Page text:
Imagine you create a model of computer in Minecraft. How do you transfer it outside and make it into an application? When you script a certain application with macros and user scripts – why is it not possible to take just the scripted part and separate it off from the original software? It is certainly not impossible, as for example shown in a paper Sifting Out the Gold: Delivering Compact Applications From an Exploratory Object-Oriented Environment.

I wonder why so little is going on in the field of user extensibility of software and how to put power back in the hands of users without taking it away from programmers.


Look at the hardware everywhere around us. Your phone, television, monitor, watches, settopbox, radio, smart lamp, air conditioning, semaphores, heat sensors, wireless networks, appartments, cars. More and more things has computers inside, often capable of communication. And predictions show that this sort of trend will continue. In the future, anything that can be controlled will contain computer in some form, as well as many things where it does not even make sense.

The future will also be a lot about the conflict between hardware owners and manufacturers, who are increasingly getting into a position where they have the opportunity to actively harm owners degraded to users in the name of greater profit. In my opinion, there is a lot of room for a movement that would aim to produce – or push manufacturers to produce – hardware over which the owner has absolute control.

One of my first blogposts was about hacking a home router to make it run Linux. To this day, I do not understand why I actually had to hack the router and solder the connectors to it. Why I, as its owner, could not have just uploaded an alternative version of the operating system?

The current world of hardware is fragmented and broken. Everyone does what they want, regardless of the people who buy the equipment. On the contrary – the less the user is allowed to dig in, the better. Even after almost a decade of playing with Atari 800XE, I am still fascinated by the openness. However, the older I get, the more I realize that it actually happened by mistake and nowadays it is something completely unimaginable outside the open source world.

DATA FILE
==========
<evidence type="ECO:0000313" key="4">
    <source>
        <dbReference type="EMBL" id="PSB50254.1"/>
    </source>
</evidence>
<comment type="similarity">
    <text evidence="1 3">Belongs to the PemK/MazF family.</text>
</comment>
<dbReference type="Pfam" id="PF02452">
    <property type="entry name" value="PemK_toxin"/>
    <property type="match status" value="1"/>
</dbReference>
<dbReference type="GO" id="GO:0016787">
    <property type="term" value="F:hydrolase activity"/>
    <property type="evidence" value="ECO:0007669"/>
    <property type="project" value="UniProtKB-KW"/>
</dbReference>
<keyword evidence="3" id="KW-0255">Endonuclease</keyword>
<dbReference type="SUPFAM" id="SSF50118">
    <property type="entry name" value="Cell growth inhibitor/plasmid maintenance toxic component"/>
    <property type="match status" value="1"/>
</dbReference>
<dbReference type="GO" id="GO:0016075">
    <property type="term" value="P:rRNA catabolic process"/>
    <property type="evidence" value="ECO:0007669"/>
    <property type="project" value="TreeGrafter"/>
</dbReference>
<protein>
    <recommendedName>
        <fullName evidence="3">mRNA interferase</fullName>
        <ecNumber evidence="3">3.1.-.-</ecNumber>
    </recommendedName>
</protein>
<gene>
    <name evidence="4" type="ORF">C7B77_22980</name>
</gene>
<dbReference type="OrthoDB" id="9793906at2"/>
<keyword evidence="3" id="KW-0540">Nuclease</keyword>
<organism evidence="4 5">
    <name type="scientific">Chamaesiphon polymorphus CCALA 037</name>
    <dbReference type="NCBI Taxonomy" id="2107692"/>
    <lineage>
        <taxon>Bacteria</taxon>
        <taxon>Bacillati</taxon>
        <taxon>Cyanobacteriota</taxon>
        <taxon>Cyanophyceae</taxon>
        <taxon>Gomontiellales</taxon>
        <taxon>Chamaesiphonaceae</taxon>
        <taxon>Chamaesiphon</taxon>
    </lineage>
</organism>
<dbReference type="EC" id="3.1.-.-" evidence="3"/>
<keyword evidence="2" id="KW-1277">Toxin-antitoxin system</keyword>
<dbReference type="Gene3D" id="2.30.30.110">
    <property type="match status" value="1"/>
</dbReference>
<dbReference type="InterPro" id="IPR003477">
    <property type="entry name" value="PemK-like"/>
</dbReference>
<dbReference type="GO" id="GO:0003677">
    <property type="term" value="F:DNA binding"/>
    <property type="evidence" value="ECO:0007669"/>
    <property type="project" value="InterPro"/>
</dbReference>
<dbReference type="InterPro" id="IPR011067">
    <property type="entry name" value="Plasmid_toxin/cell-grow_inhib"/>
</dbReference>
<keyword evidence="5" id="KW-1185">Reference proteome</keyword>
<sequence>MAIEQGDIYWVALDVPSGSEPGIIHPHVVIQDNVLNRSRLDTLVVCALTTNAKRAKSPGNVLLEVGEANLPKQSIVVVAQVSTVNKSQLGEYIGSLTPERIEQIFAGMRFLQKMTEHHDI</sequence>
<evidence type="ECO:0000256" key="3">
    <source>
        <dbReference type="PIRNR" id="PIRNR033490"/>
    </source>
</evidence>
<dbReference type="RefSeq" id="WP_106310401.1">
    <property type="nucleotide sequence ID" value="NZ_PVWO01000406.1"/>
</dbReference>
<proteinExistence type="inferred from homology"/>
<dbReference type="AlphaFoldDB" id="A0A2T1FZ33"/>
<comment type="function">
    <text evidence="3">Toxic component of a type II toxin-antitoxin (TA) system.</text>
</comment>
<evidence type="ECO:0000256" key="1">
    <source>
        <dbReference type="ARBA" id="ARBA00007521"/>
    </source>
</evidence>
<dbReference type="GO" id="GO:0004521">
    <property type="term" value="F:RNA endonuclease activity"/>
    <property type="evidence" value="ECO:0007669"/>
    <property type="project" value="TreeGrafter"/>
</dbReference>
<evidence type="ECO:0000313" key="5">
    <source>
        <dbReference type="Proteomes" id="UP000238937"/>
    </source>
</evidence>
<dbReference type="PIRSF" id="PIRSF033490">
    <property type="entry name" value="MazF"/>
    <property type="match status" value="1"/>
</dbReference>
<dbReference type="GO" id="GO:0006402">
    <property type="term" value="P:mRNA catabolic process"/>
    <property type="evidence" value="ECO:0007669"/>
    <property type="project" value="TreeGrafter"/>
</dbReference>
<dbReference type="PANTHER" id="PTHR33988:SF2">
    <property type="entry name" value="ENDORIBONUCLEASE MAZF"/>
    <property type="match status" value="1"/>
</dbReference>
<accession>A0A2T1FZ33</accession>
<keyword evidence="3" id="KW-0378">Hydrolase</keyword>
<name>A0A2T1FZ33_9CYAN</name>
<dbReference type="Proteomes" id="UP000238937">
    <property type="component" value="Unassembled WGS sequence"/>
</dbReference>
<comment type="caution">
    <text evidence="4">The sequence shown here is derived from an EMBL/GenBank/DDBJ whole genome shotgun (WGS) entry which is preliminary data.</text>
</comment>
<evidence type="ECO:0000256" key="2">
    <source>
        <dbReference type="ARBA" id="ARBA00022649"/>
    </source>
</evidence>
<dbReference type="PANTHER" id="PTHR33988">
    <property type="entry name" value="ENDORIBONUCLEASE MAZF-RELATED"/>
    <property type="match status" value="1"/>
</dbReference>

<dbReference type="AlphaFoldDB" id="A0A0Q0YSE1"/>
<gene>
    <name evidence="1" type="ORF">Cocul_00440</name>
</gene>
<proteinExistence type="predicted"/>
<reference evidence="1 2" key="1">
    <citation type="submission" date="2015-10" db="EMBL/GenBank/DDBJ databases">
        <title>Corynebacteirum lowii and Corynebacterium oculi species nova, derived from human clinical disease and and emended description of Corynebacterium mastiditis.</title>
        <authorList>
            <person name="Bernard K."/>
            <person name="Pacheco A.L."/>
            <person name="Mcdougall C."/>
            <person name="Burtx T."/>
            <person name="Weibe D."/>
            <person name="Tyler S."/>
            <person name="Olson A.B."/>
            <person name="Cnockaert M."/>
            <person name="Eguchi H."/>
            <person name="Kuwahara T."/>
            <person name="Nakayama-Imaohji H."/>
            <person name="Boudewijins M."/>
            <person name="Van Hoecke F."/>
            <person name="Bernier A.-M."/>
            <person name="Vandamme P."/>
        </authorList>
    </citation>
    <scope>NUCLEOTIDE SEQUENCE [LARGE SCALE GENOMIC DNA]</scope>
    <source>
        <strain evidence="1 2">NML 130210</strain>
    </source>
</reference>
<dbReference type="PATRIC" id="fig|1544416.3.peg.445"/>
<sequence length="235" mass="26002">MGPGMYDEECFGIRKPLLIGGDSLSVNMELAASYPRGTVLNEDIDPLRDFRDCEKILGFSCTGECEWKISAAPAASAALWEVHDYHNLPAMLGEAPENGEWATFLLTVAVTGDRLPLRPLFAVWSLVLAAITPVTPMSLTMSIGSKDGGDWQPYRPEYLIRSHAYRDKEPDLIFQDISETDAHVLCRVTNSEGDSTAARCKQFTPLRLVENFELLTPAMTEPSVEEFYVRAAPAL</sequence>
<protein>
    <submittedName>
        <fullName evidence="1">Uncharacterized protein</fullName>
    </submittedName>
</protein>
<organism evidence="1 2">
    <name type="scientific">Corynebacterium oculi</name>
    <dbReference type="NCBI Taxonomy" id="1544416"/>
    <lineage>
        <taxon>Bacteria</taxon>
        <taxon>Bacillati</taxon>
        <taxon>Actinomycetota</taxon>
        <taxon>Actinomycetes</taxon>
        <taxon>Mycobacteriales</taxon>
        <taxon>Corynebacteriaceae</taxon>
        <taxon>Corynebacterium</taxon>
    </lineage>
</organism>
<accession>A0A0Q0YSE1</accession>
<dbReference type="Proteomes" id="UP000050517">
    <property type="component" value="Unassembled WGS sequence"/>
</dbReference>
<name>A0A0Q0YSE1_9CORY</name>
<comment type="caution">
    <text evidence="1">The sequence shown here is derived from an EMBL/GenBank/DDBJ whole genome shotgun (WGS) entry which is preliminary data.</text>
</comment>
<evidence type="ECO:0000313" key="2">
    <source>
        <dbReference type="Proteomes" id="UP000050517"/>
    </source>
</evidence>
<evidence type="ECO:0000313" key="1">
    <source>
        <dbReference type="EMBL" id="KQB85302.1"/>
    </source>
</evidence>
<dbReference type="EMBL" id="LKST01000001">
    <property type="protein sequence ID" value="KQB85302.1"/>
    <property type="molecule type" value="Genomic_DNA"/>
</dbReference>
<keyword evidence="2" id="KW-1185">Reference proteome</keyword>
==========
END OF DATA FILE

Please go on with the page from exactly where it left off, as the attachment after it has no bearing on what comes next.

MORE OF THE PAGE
Alternative idea

But let's go back to the original topic of the article – creating user-fillable dimensions and spaces. What might the dimensions of the space added to the hardware look like? In one word; reflection.

Let us now move to a hypothetical future (or perhaps an alternative reality) in which the development did not take place completely thoughtlessly and where, for some reason, corporations have no particular interest in making the user a blunt consumer of their products.

Imagine a hardware that makes information about itself available through a wireless interface. Your radio alarm clock makes accesible the object of a display, speakers, buttons and a radio tunner. If you want, you can take the radio stream and transfer it into a computer using a protocol such as bluetooth, or vice versa, display information from the computer on the display or stream music from computer into the speakers. All of that via a simple standardized protocol. The alarm clock's software is itself accessible via a (secured) protocol so you can easily remap buttons or add a support for different timezones.

This might create an impression that your alarm clock would have to be „smart“, with a computer inside. But your radio alarm clock already has a computer inside, most likely some 8051, or perhaps some Zilog. The difference is not in any extra hardware it would need, the difference is that the manufacturer did not consider that the alarm clock might have an expandable dimension and user might want to use in a nonstandard way.

Alright, alarm clock might seem somewhat farfetched. Lets take a look at your e-book reader. Via an internal protocol, you can not only upload, but also change the software it runs. If you want, you can use it as an external computer display, or use its touch screen as a mouse, or use it to turn on the radio on that alarm clock. Some current readers do support running applications, but the concept is limited to „things running in the foreground“ and uploaded applications cannot be altered.

Lets move forward. Just like that, you can take your television – which today is actually a computer, settopbox and a large monitor – and access it remotely in the similar manner. For example send pictures to it without having to synthesise the image into the antenna cable. You could take a thermometer behind the window, read its values via a reflective protocol and display it in a graph.